Turkey frees U.S. pastor held on terrorism charges
Evangelist denies links to coup attempt as court decision provides opening to ease strained relations with Trump
The American evangelical Christian pastor at the centre of a row between Ankara and Washington arrived at his home in Turkey on Friday after a Turkish court ruled he could go free, a move that may signal a major step towards mending ties between the allies.
Andrew Brunson arrived at his house in the Aegean coastal province of Izmir, a Reuters cameraman said, having left the courthouse in a convoy of cars.
He was released after the court sentenced him to three years and 11⁄ months in prison on terrorism charges, but said he would not serve any further jail time. Mr. Brunson, who has lived in Turkey for more than 20 years, was jailed two years ago and has been under house arrest since July.
U.S. President Donald Trump, who had imposed sanctions on Turkey in an attempt to secure Mr. Brunson’s freedom, tweeted: “PASTOR BRUNSON JUST RELEASED. WILL BE HOME SOON!”
Dressed in a black suit, white shirt and red tie, the North Carolina native wept as the decision was announced, witnesses said. Before the judge’s ruling he had told the court: “I am an innocent man. I love Jesus. I love Turkey.”
After the ruling, Mr. Brunson’s lawyer told reporters the pastor was likely to leave Turkey. The U.S. military planned to fly him home on a military aircraft, officials told Reuters.
The diplomatic standoff over Mr. Brunson, who led a small congregation at the Izmir Resurrection Church, accelerated a decline in Turkey’s currency, worsening a financial crisis.
Mr. Brunson had been accused of links to Kurdish militants and supporters of Fethullah Gulen, the cleric blamed by Turkey for a coup attempt in 2016. Mr. Brunson denied the accusation and Washington had demanded his immediate release.
Witnesses told the court in the western town of Aliaga that testimonies against the pastor attributed to them were inaccurate.
Mr. Brunson’s wife, Norine, looked on from the visitors’ area.
Mr. Brunson’s mother told Reuters she and his father were elated at the news. “We are overjoyed that God has answered the prayers of so many people around the world,” she said by telephone from her home in Black Mountain, N.C.
Mr. Trump has scored points with evangelical Christians, a large part of his political base, by focusing on the Brunson case. The release could boost Mr. Trump’s ability to encourage such voters to support Republicans in large numbers in the Nov. 6 U.S. midterm elections, which will determine whether the party keeps control of Congress.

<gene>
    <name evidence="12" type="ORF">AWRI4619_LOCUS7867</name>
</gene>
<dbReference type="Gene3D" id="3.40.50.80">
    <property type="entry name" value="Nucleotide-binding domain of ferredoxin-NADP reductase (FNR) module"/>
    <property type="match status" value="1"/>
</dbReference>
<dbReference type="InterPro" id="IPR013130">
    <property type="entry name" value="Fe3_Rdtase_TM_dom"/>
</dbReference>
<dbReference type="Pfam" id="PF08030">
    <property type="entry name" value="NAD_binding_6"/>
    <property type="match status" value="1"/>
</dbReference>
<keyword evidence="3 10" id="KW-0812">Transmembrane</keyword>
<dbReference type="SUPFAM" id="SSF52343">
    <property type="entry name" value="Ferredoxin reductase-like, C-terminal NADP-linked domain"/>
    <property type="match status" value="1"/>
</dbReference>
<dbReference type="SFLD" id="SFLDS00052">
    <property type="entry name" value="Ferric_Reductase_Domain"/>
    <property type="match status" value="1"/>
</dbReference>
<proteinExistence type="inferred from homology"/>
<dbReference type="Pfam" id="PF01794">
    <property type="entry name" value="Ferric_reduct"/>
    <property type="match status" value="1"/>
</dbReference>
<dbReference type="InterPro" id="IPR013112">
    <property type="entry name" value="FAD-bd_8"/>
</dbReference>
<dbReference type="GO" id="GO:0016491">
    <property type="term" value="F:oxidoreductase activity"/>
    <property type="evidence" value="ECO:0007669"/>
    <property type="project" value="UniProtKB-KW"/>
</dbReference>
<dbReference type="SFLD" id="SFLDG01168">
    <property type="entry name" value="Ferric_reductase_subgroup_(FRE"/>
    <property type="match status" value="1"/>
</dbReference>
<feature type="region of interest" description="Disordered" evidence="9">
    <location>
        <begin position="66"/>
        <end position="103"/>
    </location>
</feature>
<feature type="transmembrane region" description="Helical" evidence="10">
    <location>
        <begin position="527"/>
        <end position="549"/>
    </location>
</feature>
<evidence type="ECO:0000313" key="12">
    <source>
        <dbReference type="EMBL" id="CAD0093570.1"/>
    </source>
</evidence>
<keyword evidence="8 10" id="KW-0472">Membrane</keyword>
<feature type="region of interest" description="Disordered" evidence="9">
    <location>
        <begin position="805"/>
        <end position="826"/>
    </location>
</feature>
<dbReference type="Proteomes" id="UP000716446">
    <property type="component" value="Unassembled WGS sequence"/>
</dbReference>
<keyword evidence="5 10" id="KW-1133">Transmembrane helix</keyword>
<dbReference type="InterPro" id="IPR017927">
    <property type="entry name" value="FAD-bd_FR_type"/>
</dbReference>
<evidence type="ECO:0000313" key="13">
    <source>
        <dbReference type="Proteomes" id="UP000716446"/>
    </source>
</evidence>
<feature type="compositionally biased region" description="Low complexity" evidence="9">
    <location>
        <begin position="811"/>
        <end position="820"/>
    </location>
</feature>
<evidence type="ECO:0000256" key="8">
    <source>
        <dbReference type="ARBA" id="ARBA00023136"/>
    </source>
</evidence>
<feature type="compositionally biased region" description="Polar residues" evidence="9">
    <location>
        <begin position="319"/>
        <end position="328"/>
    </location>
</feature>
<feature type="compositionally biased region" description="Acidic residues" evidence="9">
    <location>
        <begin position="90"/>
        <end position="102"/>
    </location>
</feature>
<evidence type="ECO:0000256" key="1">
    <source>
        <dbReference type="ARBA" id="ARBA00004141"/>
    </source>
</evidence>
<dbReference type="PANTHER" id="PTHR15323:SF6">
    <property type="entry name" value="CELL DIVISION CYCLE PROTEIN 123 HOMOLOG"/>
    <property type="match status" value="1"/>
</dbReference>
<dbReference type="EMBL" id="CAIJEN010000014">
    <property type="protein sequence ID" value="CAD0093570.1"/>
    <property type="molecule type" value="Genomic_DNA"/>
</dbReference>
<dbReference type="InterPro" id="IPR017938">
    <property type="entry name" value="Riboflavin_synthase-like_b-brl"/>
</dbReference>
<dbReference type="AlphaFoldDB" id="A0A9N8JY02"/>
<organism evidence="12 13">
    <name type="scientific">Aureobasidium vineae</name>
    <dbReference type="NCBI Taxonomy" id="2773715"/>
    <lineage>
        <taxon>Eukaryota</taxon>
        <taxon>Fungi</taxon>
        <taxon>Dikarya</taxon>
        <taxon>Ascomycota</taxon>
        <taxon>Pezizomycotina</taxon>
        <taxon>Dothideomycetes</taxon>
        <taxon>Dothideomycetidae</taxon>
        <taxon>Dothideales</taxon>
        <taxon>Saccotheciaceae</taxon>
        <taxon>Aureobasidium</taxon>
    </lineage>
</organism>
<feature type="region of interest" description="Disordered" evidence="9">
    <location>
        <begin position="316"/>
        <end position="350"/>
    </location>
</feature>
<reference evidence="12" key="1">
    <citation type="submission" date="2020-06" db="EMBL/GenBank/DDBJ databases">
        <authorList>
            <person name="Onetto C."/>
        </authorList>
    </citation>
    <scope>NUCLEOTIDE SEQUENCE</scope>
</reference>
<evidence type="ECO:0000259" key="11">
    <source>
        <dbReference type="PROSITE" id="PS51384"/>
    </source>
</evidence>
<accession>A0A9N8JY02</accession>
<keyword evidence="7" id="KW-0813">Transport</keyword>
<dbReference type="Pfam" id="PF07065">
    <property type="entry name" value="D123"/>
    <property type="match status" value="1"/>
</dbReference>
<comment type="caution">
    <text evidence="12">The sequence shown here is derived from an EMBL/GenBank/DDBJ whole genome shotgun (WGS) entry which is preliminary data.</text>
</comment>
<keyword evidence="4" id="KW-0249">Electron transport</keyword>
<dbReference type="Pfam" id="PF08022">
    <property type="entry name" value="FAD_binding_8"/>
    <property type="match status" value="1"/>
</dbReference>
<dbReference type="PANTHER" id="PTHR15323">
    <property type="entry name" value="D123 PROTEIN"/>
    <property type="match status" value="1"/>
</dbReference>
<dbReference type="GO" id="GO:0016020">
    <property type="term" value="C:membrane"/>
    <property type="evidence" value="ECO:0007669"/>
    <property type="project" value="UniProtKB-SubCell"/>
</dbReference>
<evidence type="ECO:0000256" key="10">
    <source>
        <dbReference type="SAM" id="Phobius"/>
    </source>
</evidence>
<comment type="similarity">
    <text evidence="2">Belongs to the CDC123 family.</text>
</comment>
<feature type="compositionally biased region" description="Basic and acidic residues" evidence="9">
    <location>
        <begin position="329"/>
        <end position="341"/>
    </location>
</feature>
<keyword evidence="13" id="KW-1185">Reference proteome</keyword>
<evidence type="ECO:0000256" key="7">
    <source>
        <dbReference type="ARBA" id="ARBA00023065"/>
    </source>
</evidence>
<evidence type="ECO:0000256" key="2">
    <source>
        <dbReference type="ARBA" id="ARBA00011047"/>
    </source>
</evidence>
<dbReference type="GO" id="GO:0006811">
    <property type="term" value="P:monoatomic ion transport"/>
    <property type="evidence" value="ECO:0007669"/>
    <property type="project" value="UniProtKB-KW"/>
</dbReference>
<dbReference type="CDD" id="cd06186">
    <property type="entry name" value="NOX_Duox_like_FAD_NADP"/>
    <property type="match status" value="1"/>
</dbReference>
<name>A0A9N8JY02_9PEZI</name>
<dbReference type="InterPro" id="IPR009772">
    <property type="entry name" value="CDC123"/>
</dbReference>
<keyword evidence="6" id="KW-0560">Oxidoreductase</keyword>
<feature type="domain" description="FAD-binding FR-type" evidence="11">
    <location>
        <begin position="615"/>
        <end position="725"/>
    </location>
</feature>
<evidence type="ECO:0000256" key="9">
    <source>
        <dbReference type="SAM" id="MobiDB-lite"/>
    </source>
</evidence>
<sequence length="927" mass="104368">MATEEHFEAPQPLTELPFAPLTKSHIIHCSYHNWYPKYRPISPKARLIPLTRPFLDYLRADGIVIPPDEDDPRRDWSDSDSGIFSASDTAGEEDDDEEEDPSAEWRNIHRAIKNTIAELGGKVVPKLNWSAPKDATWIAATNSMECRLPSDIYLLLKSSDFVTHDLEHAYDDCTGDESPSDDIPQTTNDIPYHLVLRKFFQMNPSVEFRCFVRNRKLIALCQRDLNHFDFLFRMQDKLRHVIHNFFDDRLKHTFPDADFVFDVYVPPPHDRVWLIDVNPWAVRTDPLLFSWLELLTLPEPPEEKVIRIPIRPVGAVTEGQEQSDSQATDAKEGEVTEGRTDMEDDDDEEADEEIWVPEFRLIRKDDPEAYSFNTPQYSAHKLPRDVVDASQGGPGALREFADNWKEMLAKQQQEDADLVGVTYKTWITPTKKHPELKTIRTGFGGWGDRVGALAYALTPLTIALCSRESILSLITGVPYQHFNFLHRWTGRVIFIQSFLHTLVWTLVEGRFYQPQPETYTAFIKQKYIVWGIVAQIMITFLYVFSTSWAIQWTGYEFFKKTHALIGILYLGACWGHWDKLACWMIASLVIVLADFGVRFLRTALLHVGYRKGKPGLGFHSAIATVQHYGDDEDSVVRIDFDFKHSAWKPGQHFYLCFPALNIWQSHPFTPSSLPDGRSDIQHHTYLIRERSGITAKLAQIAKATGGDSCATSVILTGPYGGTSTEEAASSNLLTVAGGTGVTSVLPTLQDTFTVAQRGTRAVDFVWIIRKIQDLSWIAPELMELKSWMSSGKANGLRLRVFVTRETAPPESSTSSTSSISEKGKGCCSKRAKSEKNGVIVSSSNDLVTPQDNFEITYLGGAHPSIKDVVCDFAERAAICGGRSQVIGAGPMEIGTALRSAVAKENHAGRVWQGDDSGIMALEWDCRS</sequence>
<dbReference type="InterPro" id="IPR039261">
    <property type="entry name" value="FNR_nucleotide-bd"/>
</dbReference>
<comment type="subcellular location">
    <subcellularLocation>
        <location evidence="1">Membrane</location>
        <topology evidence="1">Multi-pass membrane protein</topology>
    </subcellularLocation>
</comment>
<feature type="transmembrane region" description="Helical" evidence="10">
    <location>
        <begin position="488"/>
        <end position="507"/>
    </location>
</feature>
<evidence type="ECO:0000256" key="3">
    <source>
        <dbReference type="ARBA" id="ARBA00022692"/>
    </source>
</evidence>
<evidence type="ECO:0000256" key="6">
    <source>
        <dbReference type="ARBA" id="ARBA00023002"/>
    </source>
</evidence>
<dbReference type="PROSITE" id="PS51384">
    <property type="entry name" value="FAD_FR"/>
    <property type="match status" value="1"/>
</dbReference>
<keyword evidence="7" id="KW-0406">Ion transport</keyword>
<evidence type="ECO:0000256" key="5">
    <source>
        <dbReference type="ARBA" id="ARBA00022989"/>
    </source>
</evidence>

The heavily conservative constituency voted overwhelmingly for Trump in 2016. He has called Mr. Brunson a “great Christian”, and Vice-President Mike Pence, the White House’s top emissary to evangelicals, had urged Americans to pray for Mr. Brunson.
“We thank God for answered prayers and commend the efforts of @SecPompeo & @StateDept in supporting Pastor Brunson and his family during this difficult time,” Mr. Pence wrote on Twitter. “@SecondLady and I look forward to welcoming Pastor Brunson and his courageous wife Norine back to the USA!”
U.S. broadcaster NBC said on Thursday that Washington had done a secret deal with Ankara to secure Mr. Brunson’s release. U.S. Senator Thom Tillis, a Republican from North Carolina, told Reuters that active engagement by Mr. Trump and U.S. Secretary of State Mike Pompeo contributed to Mr. Brunson’s release.
Relations between the two NATO allies are also under strain over U.S. support for Kurdish fighters in northern Syria, Turkey’s plans to buy a Russian missile defence system, and the U.S. jailing of a executive at a Turkish state bank in an Iran sanctionsbusting case.
With Mr. Brunson’s release, attention may now turn to the fate of a Turkish-U.S. national and former NASA scientist in jail in Turkey on terrorism charges, as well as three local employees of the U.S. consulate who have also been detained. Washington wants all these people released, while Ankara has demanded the extradition of Mr. Gulen. The cleric, who has lived in self-imposed exile in the United States since 1999, denies any role in the attempted coup.
Friday’s decision could be a first step to ease tensions, although Turkey’s presidency took aim at what it said was a prolonged U.S. effort to put pressure on its courts.
“It is with great regret that we have been monitoring U.S. efforts to mount pressure on Turkey’s independent court system for some time,” Fahrettin Altun, the Turkish President’s communications director, said.